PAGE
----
Wednesday, April 20, 2011

Costume of Javoriw [Yavoriw] county, Halychyna, Ukraine

Hello All,

Today i will continue my series on costumes of Halychyna. Javoriw [Yavoriw] county has a costume which was used longer and is better known than many other parts of Halychyna. In many Ukrainian books about folk costume which cover the entire country, it is presented as THE costume of Halychyna, or at least of Lviw Oblast, mostly because of lack of space. Here again is our map, so you may orient yourselves.


You will see that it is adjacent to Horodok county, and very close to Rudky county. Here are photos of a front and back view of a woman wearing the Javoriw costume.

 You can see that this is a variant of the Halychyna costume. It belongs to the fourth group of Ukrainian Costumes, those which include an actual skirt. In differnent regions the skirt may be refered to as spidnytsia, andarak, bunda, or litnyk. In this regions, the skirt is referred to either as Shorts or Maliovanka, depending on the type of skirt. The base of the costume is a chemise [sorochka] with folded down collar and embroidery on collar, cuffs, shoulder, and possibly upper sleeve. The apron is made of two widths of cloth, joined with a decorative stitch, and embroiderd along the seam and for several rows along the hem with hemstitching and simple cross stitch designs, mostly in red and black. They wear their own version of the kamizelka, or instead a similar garment with sleeves called the kabat, both of which are embroidered. On the head is worn an embroidered ring of cloth, the bavnytsia, and over that is tied a kerchief, either embroidered or store bought. And of course, the indispensable sash. There are three styles of embroidery used in Javoriw, the hemstitching and cross stitch used on the apron and sometimes on the chemise, haft [hapt], consisting of satin stitch and stem or chain stitch floral designs in a style unique to Javoriw, or the famous Javoriw style embroidery, which was originally used on the bavnytsia, the headband, later on the chemise, and is now popular on all sorts of items across Ukraine.  Here is the cut of the chemise. the lower sleeve is gathered a bit on the top, in the middle of the shoulder inset [ustawka], but this drawing is rather exaggerated.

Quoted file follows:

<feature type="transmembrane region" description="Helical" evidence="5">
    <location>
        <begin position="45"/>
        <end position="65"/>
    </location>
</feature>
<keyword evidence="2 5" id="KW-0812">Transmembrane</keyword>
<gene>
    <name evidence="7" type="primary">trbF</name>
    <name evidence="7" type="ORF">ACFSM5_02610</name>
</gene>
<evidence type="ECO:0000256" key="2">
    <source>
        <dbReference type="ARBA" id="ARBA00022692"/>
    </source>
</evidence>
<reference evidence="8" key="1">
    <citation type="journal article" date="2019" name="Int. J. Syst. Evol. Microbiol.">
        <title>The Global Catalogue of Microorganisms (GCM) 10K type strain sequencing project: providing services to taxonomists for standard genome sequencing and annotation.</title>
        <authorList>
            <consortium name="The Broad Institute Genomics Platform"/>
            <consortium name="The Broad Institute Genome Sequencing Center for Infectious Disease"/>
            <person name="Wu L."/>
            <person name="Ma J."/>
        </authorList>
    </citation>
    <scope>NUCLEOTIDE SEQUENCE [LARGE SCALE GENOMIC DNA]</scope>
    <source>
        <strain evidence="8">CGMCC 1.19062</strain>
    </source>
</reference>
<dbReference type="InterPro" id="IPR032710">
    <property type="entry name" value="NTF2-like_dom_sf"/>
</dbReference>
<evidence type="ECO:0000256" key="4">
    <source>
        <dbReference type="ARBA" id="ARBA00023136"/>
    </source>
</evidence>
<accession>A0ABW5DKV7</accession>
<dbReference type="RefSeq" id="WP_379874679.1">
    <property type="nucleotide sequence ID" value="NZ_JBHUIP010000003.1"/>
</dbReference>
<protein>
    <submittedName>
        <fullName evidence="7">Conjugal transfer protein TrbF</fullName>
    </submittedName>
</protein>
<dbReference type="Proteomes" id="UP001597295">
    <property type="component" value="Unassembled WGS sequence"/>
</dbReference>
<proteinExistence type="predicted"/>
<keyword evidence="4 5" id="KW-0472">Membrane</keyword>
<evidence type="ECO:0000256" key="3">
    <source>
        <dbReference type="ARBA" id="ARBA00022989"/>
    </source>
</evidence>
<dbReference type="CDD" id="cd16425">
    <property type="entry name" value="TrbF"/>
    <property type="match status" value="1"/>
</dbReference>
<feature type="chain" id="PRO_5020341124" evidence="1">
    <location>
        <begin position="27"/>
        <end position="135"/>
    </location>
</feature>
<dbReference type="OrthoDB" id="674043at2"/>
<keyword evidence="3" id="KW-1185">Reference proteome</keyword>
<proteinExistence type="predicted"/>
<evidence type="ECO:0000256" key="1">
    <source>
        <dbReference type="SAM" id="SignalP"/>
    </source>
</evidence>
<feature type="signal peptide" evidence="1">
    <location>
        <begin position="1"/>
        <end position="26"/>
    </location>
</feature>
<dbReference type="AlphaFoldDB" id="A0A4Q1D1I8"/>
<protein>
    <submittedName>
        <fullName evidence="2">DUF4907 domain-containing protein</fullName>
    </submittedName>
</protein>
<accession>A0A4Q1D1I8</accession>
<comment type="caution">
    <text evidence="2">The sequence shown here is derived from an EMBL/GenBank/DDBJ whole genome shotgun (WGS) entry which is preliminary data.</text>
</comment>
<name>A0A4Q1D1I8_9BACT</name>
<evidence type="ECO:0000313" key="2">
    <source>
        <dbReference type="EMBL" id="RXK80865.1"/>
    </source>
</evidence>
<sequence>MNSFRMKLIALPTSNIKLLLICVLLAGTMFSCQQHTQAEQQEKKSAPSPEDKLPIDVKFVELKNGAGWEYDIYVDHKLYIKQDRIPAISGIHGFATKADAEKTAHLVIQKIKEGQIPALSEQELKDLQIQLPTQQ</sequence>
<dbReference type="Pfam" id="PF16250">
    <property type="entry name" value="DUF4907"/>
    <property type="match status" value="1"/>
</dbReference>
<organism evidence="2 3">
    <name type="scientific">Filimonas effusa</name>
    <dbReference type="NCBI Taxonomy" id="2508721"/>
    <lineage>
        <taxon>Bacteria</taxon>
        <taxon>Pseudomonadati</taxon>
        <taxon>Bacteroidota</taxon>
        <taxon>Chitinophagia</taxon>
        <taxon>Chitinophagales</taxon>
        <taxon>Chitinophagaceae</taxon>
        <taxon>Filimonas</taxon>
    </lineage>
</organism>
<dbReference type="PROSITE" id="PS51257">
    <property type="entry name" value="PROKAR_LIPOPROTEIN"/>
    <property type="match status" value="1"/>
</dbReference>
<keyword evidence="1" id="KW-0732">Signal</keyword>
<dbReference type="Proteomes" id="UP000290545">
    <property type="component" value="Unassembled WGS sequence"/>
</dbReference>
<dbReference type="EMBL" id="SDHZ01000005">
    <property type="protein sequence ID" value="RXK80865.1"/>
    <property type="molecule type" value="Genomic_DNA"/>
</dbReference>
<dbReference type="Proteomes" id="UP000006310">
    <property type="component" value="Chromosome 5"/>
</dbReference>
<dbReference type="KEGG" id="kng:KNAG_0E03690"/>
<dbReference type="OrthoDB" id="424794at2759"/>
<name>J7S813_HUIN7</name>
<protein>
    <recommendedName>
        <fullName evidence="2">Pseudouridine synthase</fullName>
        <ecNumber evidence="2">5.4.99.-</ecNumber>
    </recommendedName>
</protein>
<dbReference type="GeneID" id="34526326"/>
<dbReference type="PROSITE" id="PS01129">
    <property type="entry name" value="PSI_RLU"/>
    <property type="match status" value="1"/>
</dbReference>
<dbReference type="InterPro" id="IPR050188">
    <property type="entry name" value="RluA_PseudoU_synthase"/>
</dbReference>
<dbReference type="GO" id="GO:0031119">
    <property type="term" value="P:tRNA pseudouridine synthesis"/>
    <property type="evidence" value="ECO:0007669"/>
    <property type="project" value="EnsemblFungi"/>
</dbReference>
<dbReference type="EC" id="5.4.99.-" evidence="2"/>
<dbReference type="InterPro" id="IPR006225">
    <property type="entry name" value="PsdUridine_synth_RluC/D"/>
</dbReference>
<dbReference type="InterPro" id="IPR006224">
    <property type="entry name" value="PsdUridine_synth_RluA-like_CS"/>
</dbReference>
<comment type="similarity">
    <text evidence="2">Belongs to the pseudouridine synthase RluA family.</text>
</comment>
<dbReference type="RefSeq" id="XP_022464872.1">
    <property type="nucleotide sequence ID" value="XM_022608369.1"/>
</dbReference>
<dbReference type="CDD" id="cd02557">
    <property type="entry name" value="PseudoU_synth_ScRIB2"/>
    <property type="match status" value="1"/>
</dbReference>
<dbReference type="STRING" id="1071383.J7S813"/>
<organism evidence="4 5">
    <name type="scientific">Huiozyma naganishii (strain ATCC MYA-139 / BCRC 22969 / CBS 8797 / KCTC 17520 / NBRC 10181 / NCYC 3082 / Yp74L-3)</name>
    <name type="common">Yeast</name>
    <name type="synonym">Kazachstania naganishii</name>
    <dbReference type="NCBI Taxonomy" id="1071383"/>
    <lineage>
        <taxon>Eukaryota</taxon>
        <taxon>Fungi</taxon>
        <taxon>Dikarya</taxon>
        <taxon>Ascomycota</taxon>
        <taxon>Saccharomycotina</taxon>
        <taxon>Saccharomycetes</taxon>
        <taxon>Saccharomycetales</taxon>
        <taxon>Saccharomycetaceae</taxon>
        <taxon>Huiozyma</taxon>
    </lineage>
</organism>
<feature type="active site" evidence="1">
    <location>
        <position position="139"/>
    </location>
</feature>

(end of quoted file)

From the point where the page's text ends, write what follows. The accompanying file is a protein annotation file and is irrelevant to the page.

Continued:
In more recent times, the chemise did not show below the hem of the skirt, because of the influence of western fasthion. You can see the distribution of the embroidery, except that additional embroidery was often introduced on the upper sleeve, with a break in the middle for the gatherings. As i mentioned, there are two types of skirts. The first one is called the Maliovanka, and was worn over all of Halychyna. It was made of linen, and hand block printed with designs in black. Here is an example.